Pantexans Help Hungry Kids
Donations delivered to Snack Pak 4 Kids
For the past two weeks, a group of volunteers at Pantex has been collecting donations for the Snack Pak 4 Kids program, gathering an impressive amount of food for needy children.
Pantexans donated more than $1,000 to the effort, as well as a variety of food items, which were placed in barrels located throughout the plant.
Snack Pak 4 Kids is an Amarillo-based charity started in 2010 to provide backpacks with snacks in them for children to take home for the weekend. The program is designed to provide food to hungry children when they are away from school and unable to access a reliable source of sustenance. The program serves over 4,000 students in 24 school districts in the Texas Panhandle.
The volunteers this week delivered 5,000 Pop Tarts, 82 jars of peanut butter, as well as other snacks and money donated by Pantexans.
The effort was led by Pantexans Josh and Tracy Cunningham, Rick and Lisa Jones and Sherry Philyaw.
Admiral Haney Visits Pantex
Admiral Cecil Haney, Commander, USSTRATCOM, visited Pantex Tuesday to tour various facilities and conduct an all-hands meeting with Pantex workers. Haney thanked Pantexans for the work they perform to help maintain a credible nuclear deterrent, thus ensuring the safety of the United States.
Haney briefed Pantexans about the responsibilities and capabilities of USSTRATCOM and discussed how the work done at Pantex factors into that mission. Haney said as the number of weapons in the U.S. stockpile decreases, the work done at Pantex to ensure the safety and reliability of each nuclear weapon becomes even more important.
Haney told Pantexans that although they do not wear a military uniform, the work they do to protect America is as crucial as the work done by those who do.
Secretary Makes an Impression
When B&W Pantex Science Bowl Coordinator Debra Halliday decided to take her 9-year-old grandson with her to the national Science Bowl competition in Washington DC last month, she thought he would have a memorable trip, but she didn’t know just how memorable it would be.
Halliday said her grandson, Griffin Koehn, was with her during the awards ceremony when Secretary of Energy Ernest Moniz was congratulating the winners and presenting trophies. As Moniz exited the stage, he stopped for a moment to talk with Griffin and posed for a photo that will no doubt become a cherished memento.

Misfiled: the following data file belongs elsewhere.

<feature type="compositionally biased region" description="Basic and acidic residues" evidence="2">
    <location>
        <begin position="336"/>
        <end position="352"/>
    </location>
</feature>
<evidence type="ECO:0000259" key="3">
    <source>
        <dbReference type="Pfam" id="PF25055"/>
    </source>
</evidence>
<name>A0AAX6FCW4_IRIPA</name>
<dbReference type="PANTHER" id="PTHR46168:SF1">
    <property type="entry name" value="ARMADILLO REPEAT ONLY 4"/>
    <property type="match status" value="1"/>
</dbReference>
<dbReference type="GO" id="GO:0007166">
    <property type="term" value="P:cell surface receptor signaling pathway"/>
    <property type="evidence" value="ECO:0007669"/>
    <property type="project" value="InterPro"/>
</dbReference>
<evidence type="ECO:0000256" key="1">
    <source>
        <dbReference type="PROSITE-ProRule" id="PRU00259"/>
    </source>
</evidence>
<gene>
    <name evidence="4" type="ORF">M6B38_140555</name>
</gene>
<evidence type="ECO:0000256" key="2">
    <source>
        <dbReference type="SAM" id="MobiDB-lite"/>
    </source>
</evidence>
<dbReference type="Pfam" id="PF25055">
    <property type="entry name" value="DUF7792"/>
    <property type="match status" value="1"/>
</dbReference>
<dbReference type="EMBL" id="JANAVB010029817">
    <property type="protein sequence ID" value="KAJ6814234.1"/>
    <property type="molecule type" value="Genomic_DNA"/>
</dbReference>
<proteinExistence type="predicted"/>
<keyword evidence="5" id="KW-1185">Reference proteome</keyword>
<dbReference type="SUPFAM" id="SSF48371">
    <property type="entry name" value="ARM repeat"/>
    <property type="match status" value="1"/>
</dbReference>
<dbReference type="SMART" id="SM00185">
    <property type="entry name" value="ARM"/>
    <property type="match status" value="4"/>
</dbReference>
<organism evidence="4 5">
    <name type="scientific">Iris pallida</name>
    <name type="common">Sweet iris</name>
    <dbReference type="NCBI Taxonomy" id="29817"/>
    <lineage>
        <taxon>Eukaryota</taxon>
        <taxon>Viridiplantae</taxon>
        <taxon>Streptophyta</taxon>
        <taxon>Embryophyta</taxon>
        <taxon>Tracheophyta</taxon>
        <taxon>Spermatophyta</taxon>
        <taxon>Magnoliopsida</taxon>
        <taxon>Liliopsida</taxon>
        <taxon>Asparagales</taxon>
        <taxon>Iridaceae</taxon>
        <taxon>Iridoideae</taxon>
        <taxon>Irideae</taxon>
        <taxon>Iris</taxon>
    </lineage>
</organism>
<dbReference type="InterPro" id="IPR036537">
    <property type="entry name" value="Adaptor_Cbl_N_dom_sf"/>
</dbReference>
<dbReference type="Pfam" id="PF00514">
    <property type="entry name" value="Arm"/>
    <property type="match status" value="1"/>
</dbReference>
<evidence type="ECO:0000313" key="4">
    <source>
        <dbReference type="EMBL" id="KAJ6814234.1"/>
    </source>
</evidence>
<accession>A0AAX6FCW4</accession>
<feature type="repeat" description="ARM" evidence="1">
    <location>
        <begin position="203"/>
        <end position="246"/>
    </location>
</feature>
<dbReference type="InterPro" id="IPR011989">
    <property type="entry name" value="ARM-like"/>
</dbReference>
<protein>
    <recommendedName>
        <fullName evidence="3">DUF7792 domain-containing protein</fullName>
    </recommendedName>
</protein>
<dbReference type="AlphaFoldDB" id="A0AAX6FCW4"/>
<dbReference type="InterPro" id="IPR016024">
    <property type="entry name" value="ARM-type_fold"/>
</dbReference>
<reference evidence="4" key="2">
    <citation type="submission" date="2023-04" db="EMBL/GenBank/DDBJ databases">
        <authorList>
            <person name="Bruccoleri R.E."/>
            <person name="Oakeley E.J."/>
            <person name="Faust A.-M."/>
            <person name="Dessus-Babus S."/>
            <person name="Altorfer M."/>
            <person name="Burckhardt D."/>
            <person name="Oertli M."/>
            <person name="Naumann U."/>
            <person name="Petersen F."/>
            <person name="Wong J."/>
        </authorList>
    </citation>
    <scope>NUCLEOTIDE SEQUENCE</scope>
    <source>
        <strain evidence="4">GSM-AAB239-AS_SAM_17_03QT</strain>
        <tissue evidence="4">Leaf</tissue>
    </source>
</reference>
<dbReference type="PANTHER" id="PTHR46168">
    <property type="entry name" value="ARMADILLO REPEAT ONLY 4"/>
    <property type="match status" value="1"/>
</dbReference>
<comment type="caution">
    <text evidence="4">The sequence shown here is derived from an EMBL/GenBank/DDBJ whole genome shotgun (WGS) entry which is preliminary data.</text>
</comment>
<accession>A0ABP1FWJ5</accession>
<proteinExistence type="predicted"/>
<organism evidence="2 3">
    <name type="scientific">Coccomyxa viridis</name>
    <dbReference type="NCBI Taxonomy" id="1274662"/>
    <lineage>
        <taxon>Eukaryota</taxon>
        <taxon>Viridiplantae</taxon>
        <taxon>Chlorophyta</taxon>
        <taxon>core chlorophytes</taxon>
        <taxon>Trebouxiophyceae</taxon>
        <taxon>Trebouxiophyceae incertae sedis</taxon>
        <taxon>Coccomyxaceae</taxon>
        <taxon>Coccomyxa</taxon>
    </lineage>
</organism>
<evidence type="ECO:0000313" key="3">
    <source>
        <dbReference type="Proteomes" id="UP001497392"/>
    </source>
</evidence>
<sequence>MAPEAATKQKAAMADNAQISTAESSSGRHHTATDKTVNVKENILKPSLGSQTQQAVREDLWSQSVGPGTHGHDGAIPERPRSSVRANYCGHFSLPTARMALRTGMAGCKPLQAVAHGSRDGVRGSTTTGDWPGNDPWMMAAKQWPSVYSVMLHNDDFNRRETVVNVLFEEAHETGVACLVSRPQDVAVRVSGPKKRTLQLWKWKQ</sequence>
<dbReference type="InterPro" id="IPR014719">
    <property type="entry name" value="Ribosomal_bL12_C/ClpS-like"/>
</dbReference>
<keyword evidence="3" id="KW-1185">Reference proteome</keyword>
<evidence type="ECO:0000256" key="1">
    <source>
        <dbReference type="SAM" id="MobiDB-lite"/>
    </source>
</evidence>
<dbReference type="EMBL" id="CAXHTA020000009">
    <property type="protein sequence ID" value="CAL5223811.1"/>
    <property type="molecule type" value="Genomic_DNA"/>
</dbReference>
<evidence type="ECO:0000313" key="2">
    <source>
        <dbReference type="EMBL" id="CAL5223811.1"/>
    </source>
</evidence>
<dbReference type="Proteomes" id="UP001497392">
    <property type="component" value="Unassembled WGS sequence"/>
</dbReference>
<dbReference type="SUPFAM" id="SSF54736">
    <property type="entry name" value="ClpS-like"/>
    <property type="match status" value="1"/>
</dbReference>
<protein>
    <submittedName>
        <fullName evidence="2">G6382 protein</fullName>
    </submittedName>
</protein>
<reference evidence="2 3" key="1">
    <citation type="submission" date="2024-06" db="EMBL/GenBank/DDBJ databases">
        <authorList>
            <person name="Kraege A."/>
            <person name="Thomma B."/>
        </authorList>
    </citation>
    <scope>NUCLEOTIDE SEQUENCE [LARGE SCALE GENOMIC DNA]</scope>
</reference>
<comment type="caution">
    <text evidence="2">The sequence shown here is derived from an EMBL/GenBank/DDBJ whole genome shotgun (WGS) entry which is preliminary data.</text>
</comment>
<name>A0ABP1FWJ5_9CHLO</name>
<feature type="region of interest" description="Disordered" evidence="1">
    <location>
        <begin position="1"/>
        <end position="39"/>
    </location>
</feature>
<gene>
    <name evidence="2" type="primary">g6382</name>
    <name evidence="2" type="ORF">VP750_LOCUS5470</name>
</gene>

“Secretary Moniz was so gracious,” Halliday said. “He shook hands with Griffin, and Griffin said to him ‘When I grow up, I want to be a scientist just like you.”
Halliday said her grandson enjoyed being a runner during the competition, as well as visiting some of the historic sites in Washington. But getting to meet the secretary of energy was the best part of the entire trip.
Area Team Races Ahead in Washington
Panhandle Junior High takes second at National Science Bowl Car Race
A team of five competitors from Panhandle Junior High School capped off an eventful visit last week to the nation’s capital with a second place finish in the electric car race competition at the National Science Bowl.
Coach Kevin Meyer said the team competed hard, but was barely edged out at the finish line of the final race.
“Our team was very proud of that finish, only 15/100 of a second difference from first place,” Meyer said. “We had a great time and will treasure the experience forever.”
The academic portion of the Science Bowl is supplemented each year for middle school students with a battery powered car race that gives competitors the chance to apply their knowledge to designing a car to compete on a 20-meter track.
The Panhandle team won the right to represent the area at the national competition by besting 40 other teams in the Pantex Middle School Science Bowl competition in February. They were joined on the trip by a team from Lubbock High School, which won the high school competition.
The Department of Energy sponsors the Science Bowl competition each year to give students across the country a chance to compete in a contest of science and math knowledge. More than 50 regional competitions are conducted, with the winners having the chance to represent their area in Washington.
Debra Halliday, Science Bowl coordinator, traveled with the team as a sponsor and said the students relished the chance to demonstrate their knowledge of science and math, and to visit some of the iconic locations in Washington.